Thanks for the suggestion, works great!
I agree. It's not easy to search for specific episodes on the Nonlinear library. I open it in something like Google podcasts and then search in page for keywords. It is cumbersome as you said. They did mention in their original announcement post that the to-do goals are 1. Creating a compilation of top-of-all-time posts for all 3 forums, 2. Creating forum-specific feed, and 3. Creating tags and a searchable archive.
Since they've done the first two, I hope it's not long before they add the tags functionality.
For Nonlinear, there's a threshold too:
The current upvote thresholds for which articles are converted are:25 for the EA forum30 for LessWrong
I think that due to the volume of posts on LW, The curated podcast would have something similar.
Have you looked at the Non-linear library? I find them far better than the otherwise-robotic sounding audio by usual TTS. Plus, it's automated and podcasts are available pretty soon after any post is published. I like it as I like to go on long walks and listen to LW or Alignment forum posts.
Also, there's an audio collection of the top-of-all-time posts from LW, the Alignment forum, and the EA forum.
The readability difference, when compared to DALL-E 2, is laughable.
They have provided some examples after the references section, including some direct comparisons with DALL-E 2 for text in images. Also, PartiPrompts looks like a good collection of novel prompts for eval.
(I don't think many people ever bother to use that particular gwern.net feature, but that's at least partially due to the link bibliography being in the metadata block, and as we all know, no one ever reads the metadata.)
I don't have any idea whether people use that feature or not, but I definitely love it. One of my fav things about browsing gwern.net.
I was directed to the story of Clippy from elsewhere (rabbit hole from the Gary Marcus vs SSC debate) and was pleasantly surprised with the reader mode (I had not read gwern.net for months). Then, I came here for discussion and stumbled upon this thread explaining your reasoning for the reader mode. This is great! It's a really useful feature and incidentally, I used it exactly the way you envisioned users would.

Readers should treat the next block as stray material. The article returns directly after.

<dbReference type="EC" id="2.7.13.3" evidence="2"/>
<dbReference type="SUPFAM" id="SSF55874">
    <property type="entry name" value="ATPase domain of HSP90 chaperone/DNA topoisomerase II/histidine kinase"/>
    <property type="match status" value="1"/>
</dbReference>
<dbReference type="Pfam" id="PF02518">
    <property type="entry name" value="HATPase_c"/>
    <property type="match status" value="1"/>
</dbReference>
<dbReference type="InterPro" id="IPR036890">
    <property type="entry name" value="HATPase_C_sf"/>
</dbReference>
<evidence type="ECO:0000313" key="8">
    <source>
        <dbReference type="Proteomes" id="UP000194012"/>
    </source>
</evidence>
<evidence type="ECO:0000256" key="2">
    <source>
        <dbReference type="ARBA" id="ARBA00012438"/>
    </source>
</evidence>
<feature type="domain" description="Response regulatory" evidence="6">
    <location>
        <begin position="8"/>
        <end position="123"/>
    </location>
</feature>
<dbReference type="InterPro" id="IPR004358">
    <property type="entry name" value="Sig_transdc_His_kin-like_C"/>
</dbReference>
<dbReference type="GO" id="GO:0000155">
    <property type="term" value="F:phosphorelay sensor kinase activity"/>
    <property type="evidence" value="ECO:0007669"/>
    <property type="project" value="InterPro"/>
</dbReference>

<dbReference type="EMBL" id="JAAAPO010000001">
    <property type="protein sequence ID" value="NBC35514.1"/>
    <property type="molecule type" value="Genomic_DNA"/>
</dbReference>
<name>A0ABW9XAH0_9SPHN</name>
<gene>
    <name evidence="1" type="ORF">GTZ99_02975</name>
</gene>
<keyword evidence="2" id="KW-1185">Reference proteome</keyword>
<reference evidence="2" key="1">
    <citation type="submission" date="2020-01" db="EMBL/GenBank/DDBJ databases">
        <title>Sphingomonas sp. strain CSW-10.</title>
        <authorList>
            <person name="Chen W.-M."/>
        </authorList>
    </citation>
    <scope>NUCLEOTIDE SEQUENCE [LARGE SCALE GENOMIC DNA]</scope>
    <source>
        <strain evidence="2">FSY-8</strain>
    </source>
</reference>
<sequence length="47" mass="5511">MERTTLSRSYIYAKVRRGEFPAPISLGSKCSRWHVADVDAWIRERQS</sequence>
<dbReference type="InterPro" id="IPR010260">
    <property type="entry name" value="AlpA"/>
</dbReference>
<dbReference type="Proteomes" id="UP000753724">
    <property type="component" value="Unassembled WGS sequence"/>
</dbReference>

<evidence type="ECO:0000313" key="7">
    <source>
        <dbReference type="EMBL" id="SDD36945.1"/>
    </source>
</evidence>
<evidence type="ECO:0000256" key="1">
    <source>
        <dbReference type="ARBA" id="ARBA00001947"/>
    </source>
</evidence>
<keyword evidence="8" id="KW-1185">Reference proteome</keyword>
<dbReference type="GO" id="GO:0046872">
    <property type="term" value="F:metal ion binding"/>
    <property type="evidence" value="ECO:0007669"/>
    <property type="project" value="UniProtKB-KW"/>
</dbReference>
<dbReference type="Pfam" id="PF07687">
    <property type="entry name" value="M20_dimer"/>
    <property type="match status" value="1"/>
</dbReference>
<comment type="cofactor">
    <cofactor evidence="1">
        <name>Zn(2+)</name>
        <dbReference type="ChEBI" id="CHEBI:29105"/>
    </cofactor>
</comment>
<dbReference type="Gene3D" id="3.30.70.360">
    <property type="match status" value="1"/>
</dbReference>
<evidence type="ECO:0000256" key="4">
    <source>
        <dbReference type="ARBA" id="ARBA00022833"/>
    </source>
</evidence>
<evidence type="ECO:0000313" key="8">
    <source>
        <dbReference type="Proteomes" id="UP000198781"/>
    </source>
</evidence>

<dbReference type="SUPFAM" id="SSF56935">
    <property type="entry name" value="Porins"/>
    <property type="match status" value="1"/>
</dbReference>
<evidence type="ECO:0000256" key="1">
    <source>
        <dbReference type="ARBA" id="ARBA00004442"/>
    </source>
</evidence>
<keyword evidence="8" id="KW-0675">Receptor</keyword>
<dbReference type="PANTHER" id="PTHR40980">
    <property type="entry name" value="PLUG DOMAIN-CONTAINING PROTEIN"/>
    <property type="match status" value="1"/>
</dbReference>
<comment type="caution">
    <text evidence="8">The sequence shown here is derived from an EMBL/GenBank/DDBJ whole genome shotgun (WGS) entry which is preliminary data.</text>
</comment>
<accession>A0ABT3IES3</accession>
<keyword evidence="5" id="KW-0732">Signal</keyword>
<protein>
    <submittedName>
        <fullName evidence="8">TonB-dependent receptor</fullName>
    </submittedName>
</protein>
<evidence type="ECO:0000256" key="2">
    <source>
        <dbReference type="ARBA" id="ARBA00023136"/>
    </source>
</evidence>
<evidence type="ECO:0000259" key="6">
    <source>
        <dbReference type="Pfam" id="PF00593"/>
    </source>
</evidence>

Agreed. Look at the wars of just the past 100 years, the Spanish flu, and the damage caused by ignorant statements of a few famous or powerful people during the COVID-19 pandemic. We start to see a picture where a handful of people are capable of causing a large amount of damage, even if they didn't anticipate it. If they set their mind to it, as probably with the Ukraine war at the moment, then the amount of destruction is very asymmetrically proportioned to the number of people responsible for it.
I assumed that there will come a time when the AGI has exhausted consuming all available human-collected knowledge and data.
My reasoning for the comment was something like
"Okay, what if AGI happens before we've understood the dark matter and dark energy? AGI has incomplete models of these concepts (Assuming that it's not able to develop a full picture from available data - that may well be the case, but for a placeholder, I'm using dark energy. It could be some other concept we only discover in the year prior to the AGI creation and have relatively fewer data about), and it has a choice to either use existing technology (or create better using existing principles), or carry out research into dark energy and see how it can be harnessed, given reasons to believe that the end-solution would be far more efficient than the currently possible solutions.